Today I had the wonderful opportunity to hear some great haiku read. The Haiku Society of America held a festival in celebration of National Poetry Month. The organizer Charlotte Digregorio did a fantastic job on organizing the event and the Skokie Library graciously allowed use of one of their conference rooms.
The event kicked off with Charlotte giving a short lecture on haiku and a discussion on 10 haiku that members of the Haiku Society had written. Next we had members of the Midwest chapter do a live reading of some of their work that had been published in the past year. The names of those who read is as follows: Amelia Cotter, Lidia Rozmus, Mac Greene, John Han, Tom Chockley, Alicia Hilton, Joanne Crofton, Tomoko Hata, Heather Jagman, and Dan Schwerin.
Finally we ended with a haiku contest where nonmembers got to compete for prizes.
I truly enjoyed myself and look forward to more events in the future. The gallery below is from the event.
Since this is National Poetry month I thought I would gather up a few ideas to spark interest. Have fun!
- Celebrate Poem in Your Pocket Day
The idea is simple: select a poem you love, carry it with you, then share it with co-workers, family, and friends.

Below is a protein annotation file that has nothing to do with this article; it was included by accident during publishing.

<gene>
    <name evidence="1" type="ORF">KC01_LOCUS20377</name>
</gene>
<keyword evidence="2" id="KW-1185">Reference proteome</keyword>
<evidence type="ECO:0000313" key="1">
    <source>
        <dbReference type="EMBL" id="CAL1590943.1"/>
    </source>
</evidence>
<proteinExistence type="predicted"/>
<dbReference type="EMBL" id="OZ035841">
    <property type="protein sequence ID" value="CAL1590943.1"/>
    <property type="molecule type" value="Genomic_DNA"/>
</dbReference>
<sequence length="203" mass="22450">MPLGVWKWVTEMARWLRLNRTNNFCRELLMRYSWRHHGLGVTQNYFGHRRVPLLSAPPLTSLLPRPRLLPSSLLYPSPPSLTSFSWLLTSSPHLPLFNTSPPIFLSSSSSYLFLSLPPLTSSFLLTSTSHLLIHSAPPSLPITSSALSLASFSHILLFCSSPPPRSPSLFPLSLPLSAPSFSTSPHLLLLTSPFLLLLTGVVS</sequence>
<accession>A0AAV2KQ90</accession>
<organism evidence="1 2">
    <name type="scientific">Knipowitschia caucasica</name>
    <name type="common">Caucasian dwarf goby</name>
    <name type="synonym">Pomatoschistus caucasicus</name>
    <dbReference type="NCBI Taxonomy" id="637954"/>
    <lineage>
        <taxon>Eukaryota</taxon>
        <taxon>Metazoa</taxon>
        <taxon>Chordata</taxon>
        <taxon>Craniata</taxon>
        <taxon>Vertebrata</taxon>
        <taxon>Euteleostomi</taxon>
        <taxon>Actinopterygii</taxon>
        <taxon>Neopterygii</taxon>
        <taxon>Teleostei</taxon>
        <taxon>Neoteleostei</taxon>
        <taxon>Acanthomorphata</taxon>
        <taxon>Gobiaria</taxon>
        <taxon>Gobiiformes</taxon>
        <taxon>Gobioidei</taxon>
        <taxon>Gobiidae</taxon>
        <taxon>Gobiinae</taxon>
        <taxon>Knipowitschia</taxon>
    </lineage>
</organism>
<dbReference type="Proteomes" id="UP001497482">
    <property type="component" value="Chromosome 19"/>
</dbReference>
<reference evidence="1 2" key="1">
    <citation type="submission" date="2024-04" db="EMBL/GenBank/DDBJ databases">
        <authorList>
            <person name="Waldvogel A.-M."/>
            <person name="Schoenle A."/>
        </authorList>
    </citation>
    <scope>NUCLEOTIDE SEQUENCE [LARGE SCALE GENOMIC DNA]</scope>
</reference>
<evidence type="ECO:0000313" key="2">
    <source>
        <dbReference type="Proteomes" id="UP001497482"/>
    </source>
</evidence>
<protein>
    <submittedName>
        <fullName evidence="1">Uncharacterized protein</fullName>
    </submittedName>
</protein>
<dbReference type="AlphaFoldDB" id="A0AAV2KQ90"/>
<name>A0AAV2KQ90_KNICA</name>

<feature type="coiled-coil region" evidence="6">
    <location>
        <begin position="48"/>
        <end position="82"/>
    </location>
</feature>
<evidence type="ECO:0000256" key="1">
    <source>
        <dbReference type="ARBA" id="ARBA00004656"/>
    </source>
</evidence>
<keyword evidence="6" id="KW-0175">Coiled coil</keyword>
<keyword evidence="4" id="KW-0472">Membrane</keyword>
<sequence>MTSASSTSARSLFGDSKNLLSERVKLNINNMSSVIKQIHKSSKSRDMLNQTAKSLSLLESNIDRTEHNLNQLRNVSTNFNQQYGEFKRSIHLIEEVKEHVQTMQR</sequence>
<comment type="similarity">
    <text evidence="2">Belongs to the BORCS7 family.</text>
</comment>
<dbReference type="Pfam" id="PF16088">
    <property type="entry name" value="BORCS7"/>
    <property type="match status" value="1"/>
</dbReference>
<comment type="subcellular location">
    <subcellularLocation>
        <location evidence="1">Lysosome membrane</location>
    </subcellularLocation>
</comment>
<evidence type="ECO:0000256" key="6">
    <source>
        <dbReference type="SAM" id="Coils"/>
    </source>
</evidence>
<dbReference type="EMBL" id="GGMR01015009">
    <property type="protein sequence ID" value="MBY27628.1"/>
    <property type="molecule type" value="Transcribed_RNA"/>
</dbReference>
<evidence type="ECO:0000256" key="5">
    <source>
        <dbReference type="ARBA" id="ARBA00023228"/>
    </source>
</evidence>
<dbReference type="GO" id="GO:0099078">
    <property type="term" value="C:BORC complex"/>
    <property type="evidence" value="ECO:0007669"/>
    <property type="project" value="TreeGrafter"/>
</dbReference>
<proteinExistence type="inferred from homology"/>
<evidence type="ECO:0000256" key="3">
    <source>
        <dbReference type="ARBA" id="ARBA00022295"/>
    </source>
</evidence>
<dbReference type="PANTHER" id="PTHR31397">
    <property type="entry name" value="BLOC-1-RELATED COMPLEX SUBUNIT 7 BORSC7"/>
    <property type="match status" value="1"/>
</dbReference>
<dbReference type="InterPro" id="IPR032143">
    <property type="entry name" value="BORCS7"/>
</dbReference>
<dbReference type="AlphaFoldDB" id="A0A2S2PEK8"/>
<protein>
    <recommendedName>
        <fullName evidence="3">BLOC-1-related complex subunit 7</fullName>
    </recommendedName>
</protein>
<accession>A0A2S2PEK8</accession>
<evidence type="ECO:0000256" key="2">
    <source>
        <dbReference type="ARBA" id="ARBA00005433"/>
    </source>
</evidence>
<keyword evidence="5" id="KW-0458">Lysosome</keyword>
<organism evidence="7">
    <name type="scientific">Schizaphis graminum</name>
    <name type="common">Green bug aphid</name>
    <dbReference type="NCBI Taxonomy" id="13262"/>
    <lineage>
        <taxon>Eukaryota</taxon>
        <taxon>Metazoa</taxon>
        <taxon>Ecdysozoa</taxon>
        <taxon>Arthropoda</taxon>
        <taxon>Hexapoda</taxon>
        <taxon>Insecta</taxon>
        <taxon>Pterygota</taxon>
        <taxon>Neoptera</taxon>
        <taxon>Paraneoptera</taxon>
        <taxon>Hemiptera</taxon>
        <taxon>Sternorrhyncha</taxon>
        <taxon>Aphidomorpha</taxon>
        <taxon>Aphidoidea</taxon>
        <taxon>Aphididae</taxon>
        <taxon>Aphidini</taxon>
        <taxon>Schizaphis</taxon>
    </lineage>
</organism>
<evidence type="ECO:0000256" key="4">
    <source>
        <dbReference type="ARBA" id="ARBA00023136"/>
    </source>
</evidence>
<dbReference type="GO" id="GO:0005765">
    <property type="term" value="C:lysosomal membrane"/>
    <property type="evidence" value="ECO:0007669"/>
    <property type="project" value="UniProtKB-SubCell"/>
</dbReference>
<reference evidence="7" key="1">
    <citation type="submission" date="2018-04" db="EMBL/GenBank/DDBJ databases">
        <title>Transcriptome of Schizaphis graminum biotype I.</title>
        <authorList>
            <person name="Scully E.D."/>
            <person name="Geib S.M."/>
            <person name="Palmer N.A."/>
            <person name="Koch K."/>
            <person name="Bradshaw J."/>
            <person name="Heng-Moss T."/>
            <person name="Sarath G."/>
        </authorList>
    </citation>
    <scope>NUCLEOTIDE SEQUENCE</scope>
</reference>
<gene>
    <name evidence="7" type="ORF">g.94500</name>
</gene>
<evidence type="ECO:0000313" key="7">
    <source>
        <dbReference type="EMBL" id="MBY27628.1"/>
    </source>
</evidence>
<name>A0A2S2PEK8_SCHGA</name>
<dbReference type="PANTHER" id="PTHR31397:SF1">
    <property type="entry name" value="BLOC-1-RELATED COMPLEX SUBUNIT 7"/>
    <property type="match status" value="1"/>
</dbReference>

- Put a poem on the pavement
“Go one step beyond hopscotch squares and write a poem in chalk on your sidewalk.”
- Recite a poem to family and friends
“You can use holidays or birthdays as an opportunity to celebrate with a poem that is dear to you, or one that reminds you of the season.”
- Memorize a poem
“Getting a poem or prose passage truly ‘by heart’ implies getting it by mind and memory and understanding and delight.”
- Promote public support for poetry
“Every year, Congress decides how much money will be given to the National Endowment for the Arts to be distributed all across America.”
- Buy a book of poems for your library
“Many libraries have undergone or are facing severe cuts in funding. These cuts are often made manifest on library shelves.”
- Play Exquisite Corpse
“Each participant is unaware of what the others have written, thus producing a surprising—sometimes absurd—yet often beautiful poem.”
- Watch a poetry movie
“What better time than National Poetry Month to gather some friends, watch a poetry-related movie, and perhaps discuss some of the poet’s work after the film?”
- Visit a poetry landmark
“Visiting physical spaces associated with a favorite writer is a memorable way to pay homage to their life and work.”
- Start a commonplace book
“Since the Renaissance, devoted readers have been copying their favorite poems and quotations into notebooks to form their own personal anthologies called commonplace books.”